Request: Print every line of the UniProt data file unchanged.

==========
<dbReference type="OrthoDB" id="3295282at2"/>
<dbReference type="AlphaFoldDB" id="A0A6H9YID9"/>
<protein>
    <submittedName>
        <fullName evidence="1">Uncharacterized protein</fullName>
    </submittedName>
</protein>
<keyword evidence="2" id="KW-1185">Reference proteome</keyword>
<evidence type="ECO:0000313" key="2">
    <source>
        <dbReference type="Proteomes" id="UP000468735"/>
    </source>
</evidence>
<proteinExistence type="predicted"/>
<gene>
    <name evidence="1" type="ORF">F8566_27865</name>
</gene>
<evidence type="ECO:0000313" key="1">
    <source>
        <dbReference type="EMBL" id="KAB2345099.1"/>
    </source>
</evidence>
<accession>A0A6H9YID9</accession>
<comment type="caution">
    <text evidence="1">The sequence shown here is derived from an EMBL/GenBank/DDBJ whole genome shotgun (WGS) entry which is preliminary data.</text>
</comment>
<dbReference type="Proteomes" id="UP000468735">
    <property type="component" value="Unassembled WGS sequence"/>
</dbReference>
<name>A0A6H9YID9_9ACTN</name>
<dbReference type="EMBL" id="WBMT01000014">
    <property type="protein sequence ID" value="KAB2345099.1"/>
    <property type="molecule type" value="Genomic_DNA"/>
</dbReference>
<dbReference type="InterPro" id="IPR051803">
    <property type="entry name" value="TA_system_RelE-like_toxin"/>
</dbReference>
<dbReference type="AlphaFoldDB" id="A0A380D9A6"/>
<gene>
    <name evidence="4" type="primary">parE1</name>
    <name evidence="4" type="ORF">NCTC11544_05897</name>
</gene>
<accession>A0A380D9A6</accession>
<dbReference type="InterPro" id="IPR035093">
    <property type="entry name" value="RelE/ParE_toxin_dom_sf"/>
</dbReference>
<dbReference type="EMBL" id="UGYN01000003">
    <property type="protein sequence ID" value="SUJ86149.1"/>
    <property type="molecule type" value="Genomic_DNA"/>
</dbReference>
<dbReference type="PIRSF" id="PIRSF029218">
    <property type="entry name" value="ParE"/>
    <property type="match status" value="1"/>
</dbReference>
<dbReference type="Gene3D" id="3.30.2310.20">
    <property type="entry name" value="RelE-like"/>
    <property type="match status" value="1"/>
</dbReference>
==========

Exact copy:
<dbReference type="OrthoDB" id="3295282at2"/>
<dbReference type="AlphaFoldDB" id="A0A6H9YID9"/>
<protein>
    <submittedName>
        <fullName evidence="1">Uncharacterized protein</fullName>
    </submittedName>
</protein>
<keyword evidence="2" id="KW-1185">Reference proteome</keyword>
<evidence type="ECO:0000313" key="2">
    <source>
        <dbReference type="Proteomes" id="UP000468735"/>
    </source>
</evidence>
<proteinExistence type="predicted"/>
<gene>
    <name evidence="1" type="ORF">F8566_27865</name>
</gene>
<evidence type="ECO:0000313" key="1">
    <source>
        <dbReference type="EMBL" id="KAB2345099.1"/>
    </source>
</evidence>
<accession>A0A6H9YID9</accession>
<comment type="caution">
    <text evidence="1">The sequence shown here is derived from an EMBL/GenBank/DDBJ whole genome shotgun (WGS) entry which is preliminary data.</text>
</comment>
<dbReference type="Proteomes" id="UP000468735">
    <property type="component" value="Unassembled WGS sequence"/>
</dbReference>
<name>A0A6H9YID9_9ACTN</name>
<dbReference type="EMBL" id="WBMT01000014">
    <property type="protein sequence ID" value="KAB2345099.1"/>
    <property type="molecule type" value="Genomic_DNA"/>
</dbReference>
<dbReference type="InterPro" id="IPR051803">
    <property type="entry name" value="TA_system_RelE-like_toxin"/>
</dbReference>
<dbReference type="AlphaFoldDB" id="A0A380D9A6"/>
<gene>
    <name evidence="4" type="primary">parE1</name>
    <name evidence="4" type="ORF">NCTC11544_05897</name>
</gene>
<accession>A0A380D9A6</accession>
<dbReference type="InterPro" id="IPR035093">
    <property type="entry name" value="RelE/ParE_toxin_dom_sf"/>
</dbReference>
<dbReference type="EMBL" id="UGYN01000003">
    <property type="protein sequence ID" value="SUJ86149.1"/>
    <property type="molecule type" value="Genomic_DNA"/>
</dbReference>
<dbReference type="PIRSF" id="PIRSF029218">
    <property type="entry name" value="ParE"/>
    <property type="match status" value="1"/>
</dbReference>
<dbReference type="Gene3D" id="3.30.2310.20">
    <property type="entry name" value="RelE-like"/>
    <property type="match status" value="1"/>
</dbReference>